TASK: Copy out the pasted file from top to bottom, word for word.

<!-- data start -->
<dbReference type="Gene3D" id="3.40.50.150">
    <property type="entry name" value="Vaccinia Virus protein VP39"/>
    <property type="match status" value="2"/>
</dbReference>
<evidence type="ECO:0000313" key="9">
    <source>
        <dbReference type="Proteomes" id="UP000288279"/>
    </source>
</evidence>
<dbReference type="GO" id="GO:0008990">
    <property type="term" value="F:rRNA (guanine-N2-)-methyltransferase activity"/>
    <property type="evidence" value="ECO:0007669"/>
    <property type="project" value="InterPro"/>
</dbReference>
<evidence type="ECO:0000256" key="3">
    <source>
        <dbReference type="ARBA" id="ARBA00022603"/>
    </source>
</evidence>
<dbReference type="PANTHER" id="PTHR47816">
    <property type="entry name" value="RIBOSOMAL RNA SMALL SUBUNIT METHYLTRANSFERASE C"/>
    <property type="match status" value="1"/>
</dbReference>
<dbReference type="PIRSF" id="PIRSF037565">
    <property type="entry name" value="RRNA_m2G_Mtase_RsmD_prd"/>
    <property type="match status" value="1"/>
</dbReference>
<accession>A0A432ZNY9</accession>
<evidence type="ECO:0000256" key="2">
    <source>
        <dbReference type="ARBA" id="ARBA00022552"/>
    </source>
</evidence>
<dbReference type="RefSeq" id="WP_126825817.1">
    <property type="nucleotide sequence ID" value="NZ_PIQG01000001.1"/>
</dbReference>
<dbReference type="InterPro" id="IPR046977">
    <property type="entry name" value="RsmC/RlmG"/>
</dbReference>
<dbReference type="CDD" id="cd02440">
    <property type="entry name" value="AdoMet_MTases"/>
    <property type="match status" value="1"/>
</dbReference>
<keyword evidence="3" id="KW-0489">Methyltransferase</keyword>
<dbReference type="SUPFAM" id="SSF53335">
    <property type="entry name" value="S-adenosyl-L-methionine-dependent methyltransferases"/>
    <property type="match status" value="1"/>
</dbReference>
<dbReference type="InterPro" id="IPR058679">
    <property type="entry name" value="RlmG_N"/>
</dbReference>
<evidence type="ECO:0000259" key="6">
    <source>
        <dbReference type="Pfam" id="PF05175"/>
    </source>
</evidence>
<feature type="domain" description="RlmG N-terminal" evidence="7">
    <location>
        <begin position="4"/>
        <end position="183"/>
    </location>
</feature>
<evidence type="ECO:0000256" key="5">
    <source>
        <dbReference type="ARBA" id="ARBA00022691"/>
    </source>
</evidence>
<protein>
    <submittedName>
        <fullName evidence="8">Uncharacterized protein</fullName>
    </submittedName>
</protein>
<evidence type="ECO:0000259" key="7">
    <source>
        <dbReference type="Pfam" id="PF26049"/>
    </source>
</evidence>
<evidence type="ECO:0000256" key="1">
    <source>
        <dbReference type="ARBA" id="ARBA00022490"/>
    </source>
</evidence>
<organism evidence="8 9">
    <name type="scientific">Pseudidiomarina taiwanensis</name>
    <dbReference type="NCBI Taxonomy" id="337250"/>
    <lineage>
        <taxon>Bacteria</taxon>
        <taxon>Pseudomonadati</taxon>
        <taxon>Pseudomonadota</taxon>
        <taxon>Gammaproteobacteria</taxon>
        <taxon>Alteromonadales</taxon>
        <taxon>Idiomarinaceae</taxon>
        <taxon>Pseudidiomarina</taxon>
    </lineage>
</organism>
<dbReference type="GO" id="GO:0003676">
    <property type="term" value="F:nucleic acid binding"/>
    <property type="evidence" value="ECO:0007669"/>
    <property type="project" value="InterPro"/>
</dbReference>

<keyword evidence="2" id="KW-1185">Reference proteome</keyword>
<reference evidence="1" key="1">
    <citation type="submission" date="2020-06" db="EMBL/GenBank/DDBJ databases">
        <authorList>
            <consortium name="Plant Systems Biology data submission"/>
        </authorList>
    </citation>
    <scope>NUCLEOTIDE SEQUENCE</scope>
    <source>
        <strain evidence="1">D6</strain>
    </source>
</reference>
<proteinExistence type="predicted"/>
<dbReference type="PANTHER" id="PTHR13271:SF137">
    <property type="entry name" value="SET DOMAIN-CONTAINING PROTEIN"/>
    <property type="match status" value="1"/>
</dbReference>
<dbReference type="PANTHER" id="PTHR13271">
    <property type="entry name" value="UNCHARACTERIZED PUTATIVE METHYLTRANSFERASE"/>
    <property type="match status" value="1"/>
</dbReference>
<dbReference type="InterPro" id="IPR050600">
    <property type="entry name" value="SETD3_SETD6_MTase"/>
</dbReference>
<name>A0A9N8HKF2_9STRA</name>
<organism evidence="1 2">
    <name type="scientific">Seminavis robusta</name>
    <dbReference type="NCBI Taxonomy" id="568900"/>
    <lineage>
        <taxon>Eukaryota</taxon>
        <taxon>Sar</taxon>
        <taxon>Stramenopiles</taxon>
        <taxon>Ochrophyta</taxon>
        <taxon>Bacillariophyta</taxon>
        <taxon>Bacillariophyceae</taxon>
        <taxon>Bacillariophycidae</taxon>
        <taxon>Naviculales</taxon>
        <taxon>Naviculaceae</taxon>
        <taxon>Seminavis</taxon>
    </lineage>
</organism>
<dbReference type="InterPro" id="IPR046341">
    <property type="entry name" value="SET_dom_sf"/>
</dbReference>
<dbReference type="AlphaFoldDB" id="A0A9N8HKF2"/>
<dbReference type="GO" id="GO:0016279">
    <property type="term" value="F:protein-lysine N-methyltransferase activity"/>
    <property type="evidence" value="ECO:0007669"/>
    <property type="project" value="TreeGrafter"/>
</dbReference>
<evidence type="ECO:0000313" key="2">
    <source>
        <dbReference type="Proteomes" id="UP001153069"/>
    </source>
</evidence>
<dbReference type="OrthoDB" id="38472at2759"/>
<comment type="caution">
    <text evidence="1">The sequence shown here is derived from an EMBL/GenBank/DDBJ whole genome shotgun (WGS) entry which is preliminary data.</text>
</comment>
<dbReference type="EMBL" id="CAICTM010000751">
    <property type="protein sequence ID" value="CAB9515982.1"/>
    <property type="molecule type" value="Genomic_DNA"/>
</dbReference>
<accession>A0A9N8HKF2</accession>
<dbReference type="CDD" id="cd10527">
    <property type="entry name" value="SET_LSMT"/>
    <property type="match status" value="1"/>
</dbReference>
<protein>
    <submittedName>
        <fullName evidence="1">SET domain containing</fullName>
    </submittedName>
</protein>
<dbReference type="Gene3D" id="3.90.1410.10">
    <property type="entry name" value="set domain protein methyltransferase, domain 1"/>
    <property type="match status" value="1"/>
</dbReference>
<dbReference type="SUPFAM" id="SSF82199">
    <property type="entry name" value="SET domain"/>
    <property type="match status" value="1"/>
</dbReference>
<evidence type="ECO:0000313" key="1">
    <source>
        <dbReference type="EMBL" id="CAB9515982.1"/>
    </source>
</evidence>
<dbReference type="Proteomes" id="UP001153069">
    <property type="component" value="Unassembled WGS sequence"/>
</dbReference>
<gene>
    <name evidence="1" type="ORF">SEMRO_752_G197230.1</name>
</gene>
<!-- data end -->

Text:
<dbReference type="Gene3D" id="3.40.50.150">
    <property type="entry name" value="Vaccinia Virus protein VP39"/>
    <property type="match status" value="2"/>
</dbReference>
<evidence type="ECO:0000313" key="9">
    <source>
        <dbReference type="Proteomes" id="UP000288279"/>
    </source>
</evidence>
<dbReference type="GO" id="GO:0008990">
    <property type="term" value="F:rRNA (guanine-N2-)-methyltransferase activity"/>
    <property type="evidence" value="ECO:0007669"/>
    <property type="project" value="InterPro"/>
</dbReference>
<evidence type="ECO:0000256" key="3">
    <source>
        <dbReference type="ARBA" id="ARBA00022603"/>
    </source>
</evidence>
<dbReference type="PANTHER" id="PTHR47816">
    <property type="entry name" value="RIBOSOMAL RNA SMALL SUBUNIT METHYLTRANSFERASE C"/>
    <property type="match status" value="1"/>
</dbReference>
<dbReference type="PIRSF" id="PIRSF037565">
    <property type="entry name" value="RRNA_m2G_Mtase_RsmD_prd"/>
    <property type="match status" value="1"/>
</dbReference>
<accession>A0A432ZNY9</accession>
<evidence type="ECO:0000256" key="2">
    <source>
        <dbReference type="ARBA" id="ARBA00022552"/>
    </source>
</evidence>
<dbReference type="RefSeq" id="WP_126825817.1">
    <property type="nucleotide sequence ID" value="NZ_PIQG01000001.1"/>
</dbReference>
<dbReference type="InterPro" id="IPR046977">
    <property type="entry name" value="RsmC/RlmG"/>
</dbReference>
<dbReference type="CDD" id="cd02440">
    <property type="entry name" value="AdoMet_MTases"/>
    <property type="match status" value="1"/>
</dbReference>
<keyword evidence="3" id="KW-0489">Methyltransferase</keyword>
<dbReference type="SUPFAM" id="SSF53335">
    <property type="entry name" value="S-adenosyl-L-methionine-dependent methyltransferases"/>
    <property type="match status" value="1"/>
</dbReference>
<dbReference type="InterPro" id="IPR058679">
    <property type="entry name" value="RlmG_N"/>
</dbReference>
<evidence type="ECO:0000259" key="6">
    <source>
        <dbReference type="Pfam" id="PF05175"/>
    </source>
</evidence>
<feature type="domain" description="RlmG N-terminal" evidence="7">
    <location>
        <begin position="4"/>
        <end position="183"/>
    </location>
</feature>
<evidence type="ECO:0000256" key="5">
    <source>
        <dbReference type="ARBA" id="ARBA00022691"/>
    </source>
</evidence>
<protein>
    <submittedName>
        <fullName evidence="8">Uncharacterized protein</fullName>
    </submittedName>
</protein>
<evidence type="ECO:0000259" key="7">
    <source>
        <dbReference type="Pfam" id="PF26049"/>
    </source>
</evidence>
<evidence type="ECO:0000256" key="1">
    <source>
        <dbReference type="ARBA" id="ARBA00022490"/>
    </source>
</evidence>
<organism evidence="8 9">
    <name type="scientific">Pseudidiomarina taiwanensis</name>
    <dbReference type="NCBI Taxonomy" id="337250"/>
    <lineage>
        <taxon>Bacteria</taxon>
        <taxon>Pseudomonadati</taxon>
        <taxon>Pseudomonadota</taxon>
        <taxon>Gammaproteobacteria</taxon>
        <taxon>Alteromonadales</taxon>
        <taxon>Idiomarinaceae</taxon>
        <taxon>Pseudidiomarina</taxon>
    </lineage>
</organism>
<dbReference type="GO" id="GO:0003676">
    <property type="term" value="F:nucleic acid binding"/>
    <property type="evidence" value="ECO:0007669"/>
    <property type="project" value="InterPro"/>
</dbReference>

<keyword evidence="2" id="KW-1185">Reference proteome</keyword>
<reference evidence="1" key="1">
    <citation type="submission" date="2020-06" db="EMBL/GenBank/DDBJ databases">
        <authorList>
            <consortium name="Plant Systems Biology data submission"/>
        </authorList>
    </citation>
    <scope>NUCLEOTIDE SEQUENCE</scope>
    <source>
        <strain evidence="1">D6</strain>
    </source>
</reference>
<proteinExistence type="predicted"/>
<dbReference type="PANTHER" id="PTHR13271:SF137">
    <property type="entry name" value="SET DOMAIN-CONTAINING PROTEIN"/>
    <property type="match status" value="1"/>
</dbReference>
<dbReference type="PANTHER" id="PTHR13271">
    <property type="entry name" value="UNCHARACTERIZED PUTATIVE METHYLTRANSFERASE"/>
    <property type="match status" value="1"/>
</dbReference>
<dbReference type="InterPro" id="IPR050600">
    <property type="entry name" value="SETD3_SETD6_MTase"/>
</dbReference>
<name>A0A9N8HKF2_9STRA</name>
<organism evidence="1 2">
    <name type="scientific">Seminavis robusta</name>
    <dbReference type="NCBI Taxonomy" id="568900"/>
    <lineage>
        <taxon>Eukaryota</taxon>
        <taxon>Sar</taxon>
        <taxon>Stramenopiles</taxon>
        <taxon>Ochrophyta</taxon>
        <taxon>Bacillariophyta</taxon>
        <taxon>Bacillariophyceae</taxon>
        <taxon>Bacillariophycidae</taxon>
        <taxon>Naviculales</taxon>
        <taxon>Naviculaceae</taxon>
        <taxon>Seminavis</taxon>
    </lineage>
</organism>
<dbReference type="InterPro" id="IPR046341">
    <property type="entry name" value="SET_dom_sf"/>
</dbReference>
<dbReference type="AlphaFoldDB" id="A0A9N8HKF2"/>
<dbReference type="GO" id="GO:0016279">
    <property type="term" value="F:protein-lysine N-methyltransferase activity"/>
    <property type="evidence" value="ECO:0007669"/>
    <property type="project" value="TreeGrafter"/>
</dbReference>
<evidence type="ECO:0000313" key="2">
    <source>
        <dbReference type="Proteomes" id="UP001153069"/>
    </source>
</evidence>
<dbReference type="OrthoDB" id="38472at2759"/>
<comment type="caution">
    <text evidence="1">The sequence shown here is derived from an EMBL/GenBank/DDBJ whole genome shotgun (WGS) entry which is preliminary data.</text>
</comment>
<dbReference type="EMBL" id="CAICTM010000751">
    <property type="protein sequence ID" value="CAB9515982.1"/>
    <property type="molecule type" value="Genomic_DNA"/>
</dbReference>
<accession>A0A9N8HKF2</accession>
<dbReference type="CDD" id="cd10527">
    <property type="entry name" value="SET_LSMT"/>
    <property type="match status" value="1"/>
</dbReference>
<protein>
    <submittedName>
        <fullName evidence="1">SET domain containing</fullName>
    </submittedName>
</protein>
<dbReference type="Gene3D" id="3.90.1410.10">
    <property type="entry name" value="set domain protein methyltransferase, domain 1"/>
    <property type="match status" value="1"/>
</dbReference>
<dbReference type="SUPFAM" id="SSF82199">
    <property type="entry name" value="SET domain"/>
    <property type="match status" value="1"/>
</dbReference>
<evidence type="ECO:0000313" key="1">
    <source>
        <dbReference type="EMBL" id="CAB9515982.1"/>
    </source>
</evidence>
<dbReference type="Proteomes" id="UP001153069">
    <property type="component" value="Unassembled WGS sequence"/>
</dbReference>
<gene>
    <name evidence="1" type="ORF">SEMRO_752_G197230.1</name>
</gene>